#CABPOM October: Alesmith Old Numbskull and Cornish Blue.

Its been a few months, but that doesn't mean the cheese and beer pairing has fallen by the wayside. In fact its stepped up somewhat as I did 50 pairings in September and October in preparation for the e-book I am writing. I still had some spare time (and more importantly spare cheese!) to do a pairing for the blog though.

This month its a Trans-Atlantic mash-up with a beer from across the pond and a cheese from sunny Cornwall. I picked up the beer (a bottle of Alesmith Old Numbskull if you haven't yet read the post title) from Brewdog online. There are still some left if you're quick. At £15.29 its at the pricier end of the spectrum but for an 11% beer in a 750ml bottle its comparable to the price of a bottle of wine (and in my view much tastier).

It pours dark amber with fluffy off-white head. Amazing sticky orange marmalade and underlying ginger-snap biscuits. Quite sweet, light bodied, oranges, crystal malt, orange pith, balanced with malt bitterness. Touch of mango, long dry orange juice fairly pithy finish. It reminds me somewhat of Franciscan Well Bell Ringer with a bigger hop-hit.

The cheese is on the milder side of the blue spectrum, though still fairly funky and creamy. The pale yellow paste has a few slashes of blue bacteria which of course yield the most interesting flavours. Its also on the firm side for a cheese.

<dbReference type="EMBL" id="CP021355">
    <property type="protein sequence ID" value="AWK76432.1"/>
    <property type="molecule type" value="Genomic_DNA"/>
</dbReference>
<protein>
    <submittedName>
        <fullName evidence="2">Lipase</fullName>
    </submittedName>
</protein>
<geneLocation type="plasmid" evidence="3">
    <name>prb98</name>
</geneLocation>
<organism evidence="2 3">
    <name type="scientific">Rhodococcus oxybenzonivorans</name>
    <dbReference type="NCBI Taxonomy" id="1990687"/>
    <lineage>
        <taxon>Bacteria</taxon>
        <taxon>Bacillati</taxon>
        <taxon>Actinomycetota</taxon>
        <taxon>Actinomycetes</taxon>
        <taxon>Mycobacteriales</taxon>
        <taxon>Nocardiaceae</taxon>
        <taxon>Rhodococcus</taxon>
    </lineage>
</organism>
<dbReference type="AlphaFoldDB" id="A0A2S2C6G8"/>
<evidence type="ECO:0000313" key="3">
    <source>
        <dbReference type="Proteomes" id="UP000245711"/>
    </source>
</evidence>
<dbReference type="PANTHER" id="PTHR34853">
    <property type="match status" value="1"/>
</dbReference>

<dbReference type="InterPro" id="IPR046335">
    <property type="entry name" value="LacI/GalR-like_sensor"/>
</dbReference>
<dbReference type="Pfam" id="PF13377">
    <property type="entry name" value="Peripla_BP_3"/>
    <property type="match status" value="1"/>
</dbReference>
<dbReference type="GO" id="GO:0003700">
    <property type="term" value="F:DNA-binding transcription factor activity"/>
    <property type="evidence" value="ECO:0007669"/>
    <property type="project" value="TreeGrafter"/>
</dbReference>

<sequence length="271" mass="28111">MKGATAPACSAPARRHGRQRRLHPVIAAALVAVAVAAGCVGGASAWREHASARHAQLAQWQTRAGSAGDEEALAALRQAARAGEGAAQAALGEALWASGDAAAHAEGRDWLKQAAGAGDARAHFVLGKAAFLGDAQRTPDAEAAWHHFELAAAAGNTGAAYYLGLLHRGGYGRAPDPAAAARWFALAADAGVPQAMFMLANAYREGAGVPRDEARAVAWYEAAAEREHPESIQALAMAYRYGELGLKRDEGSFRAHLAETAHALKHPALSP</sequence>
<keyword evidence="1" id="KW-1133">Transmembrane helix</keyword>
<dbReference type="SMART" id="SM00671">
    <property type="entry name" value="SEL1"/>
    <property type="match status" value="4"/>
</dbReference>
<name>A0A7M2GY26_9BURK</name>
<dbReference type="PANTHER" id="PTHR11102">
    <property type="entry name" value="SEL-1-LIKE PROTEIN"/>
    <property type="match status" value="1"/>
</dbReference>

Initially the cheese is lost against the hop onslaught of the beer, but it soon regains ground stomping an hitherto unseen fruitiness into the middle of the mix. The gentler carbonation (Alesmith bottle condition expertly, some UK brewers could learn a thing or two) means the cheese sticks around a bit longer allowing a progression of flavours to develop. 

Its a solid, complementary pairing but I think a funkier, stickier blue cheese might even be better still. Try a Gorgonzola piccante or even a Shepherd's Purse Yorkshire Blue. For those of you that aren't blue inclined then you can't beat a good mature cheddar with a barley wine. The hops are pretty brash; so pick something with plenty of flavour.

I also got bottles of Wee Heavy, Yulesmith (summer), X and Speedway stout all of which were tasty, though the darker beers were perhaps a tad over-boozy. The pale ales were exceptional though and the 650ml bottles were finished in short shrift. I was aware of Alesmith from their rave reviews on rate beer, but now I have tried some I will definitely be looking out for others.


  1. Are not the blue veins in cheese caused by Penicillium fungi?

    1. yes you're right I should have said fungus (or mould) rather than bacteria.

  2. Can't wait to drink this. That's quite a head on it! Seems to be the antithesis of "Thomas Hardy's Ale" among barley wines in that respect...

  3. I mist keep an eye out for alesmith beers.